If I’m a Cis Lesbian, Why Do I Need to Use Lube?

On the surface, it might seem strange to even put the words “lesbians” and “lube” in the same sentence. In the past, I thought it was pretty strange when I was hanging out with cis lesbian friends of mine and the conversation turned toward everyone’s favorite brands of lube. I remember scratching my head and asking, “Isn’t lube only used for penetrative sex involving a penis?”

My friends quickly schooled me, informing me that while that is what lube is typically used for, it isn’t all it’s used for by any means. Later, I did some research on my own and was surprised about all the ways lube can not only make sex better, but is also good for your health.

Lube can help prevent infections

Anyone who has ever had a urinary tract infection knows just how miserable they are. The good news is that using lube can actually help prevent them. Friction against the opening of the urethra during sex contributes to an increased likelihood of getting a UTI. Using a bit of lube takes care of this.

You do have to pay attention to the ingredients in your choice of lube. Anything with glycerin, which is used as a natural sweetener in food, should be avoided. Believe it or not, sugar and honey are also found in certain types, such as flavored lubes. Skip them too unless you want to increase your risk of getting a yeast infection.

More: My Sex Ed Ignored LGBTQ People — So I Took Matters Into My Own Hands

It can decrease risk of STIs

A common myth is that cis women either don’t or can’t give each other STIs. This myth is just that, a myth. While some studies, such as one done by the Centers for Disease Control, have found that cis women who exclusively have sex with cis women are less likely to get or spread an STI, it doesn’t mean there isn’t risk of it happening.

So how does lube help decrease this risk? With any kind of vaginal or anal penetration comes the danger of tearing of the mucus membrane. Mucus membranes are particularly delicate and permeable, and if torn can compromise the membrane. The body doesn’t have any way to rid itself of STIs, and so a person can become infected. Using lube for any sort of penetrative sex, whether it is with a toy or fingers, decreases the chance of tearing and thus STIs.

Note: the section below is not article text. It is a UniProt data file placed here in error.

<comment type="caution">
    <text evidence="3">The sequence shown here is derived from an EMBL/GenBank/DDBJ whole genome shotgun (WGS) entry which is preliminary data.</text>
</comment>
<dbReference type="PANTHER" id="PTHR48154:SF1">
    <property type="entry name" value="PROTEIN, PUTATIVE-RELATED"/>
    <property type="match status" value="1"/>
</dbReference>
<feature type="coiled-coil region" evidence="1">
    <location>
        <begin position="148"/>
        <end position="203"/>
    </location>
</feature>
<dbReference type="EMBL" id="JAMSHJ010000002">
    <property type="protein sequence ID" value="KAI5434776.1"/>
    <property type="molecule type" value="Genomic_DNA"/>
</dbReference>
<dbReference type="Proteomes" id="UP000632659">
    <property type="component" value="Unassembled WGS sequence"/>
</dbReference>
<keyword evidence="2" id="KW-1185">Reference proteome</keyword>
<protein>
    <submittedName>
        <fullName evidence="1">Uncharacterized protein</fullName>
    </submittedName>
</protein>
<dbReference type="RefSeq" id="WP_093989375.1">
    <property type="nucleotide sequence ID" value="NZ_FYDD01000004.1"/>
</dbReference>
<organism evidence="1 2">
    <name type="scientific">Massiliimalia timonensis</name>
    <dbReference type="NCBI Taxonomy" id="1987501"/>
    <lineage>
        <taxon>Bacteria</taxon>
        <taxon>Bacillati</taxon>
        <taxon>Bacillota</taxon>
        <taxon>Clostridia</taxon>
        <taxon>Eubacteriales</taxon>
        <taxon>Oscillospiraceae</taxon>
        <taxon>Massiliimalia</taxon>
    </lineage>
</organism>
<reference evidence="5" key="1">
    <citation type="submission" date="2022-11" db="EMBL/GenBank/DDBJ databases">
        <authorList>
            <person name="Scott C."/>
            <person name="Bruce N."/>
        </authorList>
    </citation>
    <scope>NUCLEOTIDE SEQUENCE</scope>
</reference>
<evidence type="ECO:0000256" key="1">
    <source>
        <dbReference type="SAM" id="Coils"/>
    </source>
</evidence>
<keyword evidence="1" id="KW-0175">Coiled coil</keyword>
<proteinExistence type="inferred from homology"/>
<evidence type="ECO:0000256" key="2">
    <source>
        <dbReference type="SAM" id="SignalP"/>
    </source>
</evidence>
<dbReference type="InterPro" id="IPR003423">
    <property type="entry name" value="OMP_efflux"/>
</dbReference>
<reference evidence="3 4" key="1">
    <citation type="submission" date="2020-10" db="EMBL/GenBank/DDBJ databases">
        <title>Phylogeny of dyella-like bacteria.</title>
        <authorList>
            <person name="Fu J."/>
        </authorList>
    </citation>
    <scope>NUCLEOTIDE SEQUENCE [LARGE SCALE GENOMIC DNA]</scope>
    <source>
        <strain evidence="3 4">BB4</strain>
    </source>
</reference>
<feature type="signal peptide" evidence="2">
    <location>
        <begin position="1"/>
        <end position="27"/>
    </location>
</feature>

Lube decreases chance of injury

Injury occurs when not enough lubricant is used during sex, particularly during rougher or prolonged sex. As mentioned before, not using lube can increase the chance of injury when having any sort of penetrative sex. Any time a sex toy is used, so should lube. (Just don’t use silicone-based lube while using a silicone toy!) Even if you believe you or your partner is wet enough for a toy, there is still a risk during initial penetration. During long sessions, someone’s personal lubricant might not withstand the entire session and it could end up hurting. Using a little lube will keep things nice and wet and will even prevent chafing during fingering.

Lube helps when your mind or body won’t cooperate

Many people with vaginas experience a disconnect between their mind and body when they try to have sex. I know there are times I experience this myself and could be mentally aroused but unable to physically get wet. There are many reasons this can happen. Depression, being on antidepressantsusing certain birth controlshormone levels after childbirth or during menopause, chemo and stress are just some of the reasons. Whatever the reason you aren’t getting wet, lube can help by making sex comfortable again.

More: Why you need to talk to your lesbian daughter about unprotected sex

It can increase pleasure

Using lube during sex can make the entire act feel different. It can change the way stimulation feels and actually makes it feel better for many people that use lube. According to Dr. Sari Locker of Columbia University, lube actually helps people enjoy new sensations during sex. The Kinsey Institute at Indiana University conducted a study that found most women experienced increased pleasure if lube was used during sex. Obviously, not everyone is going to enjoy the same sensations or intensity, so it’s important to experiment to find what each person finds most pleasurable.

By Kelley O’Brien


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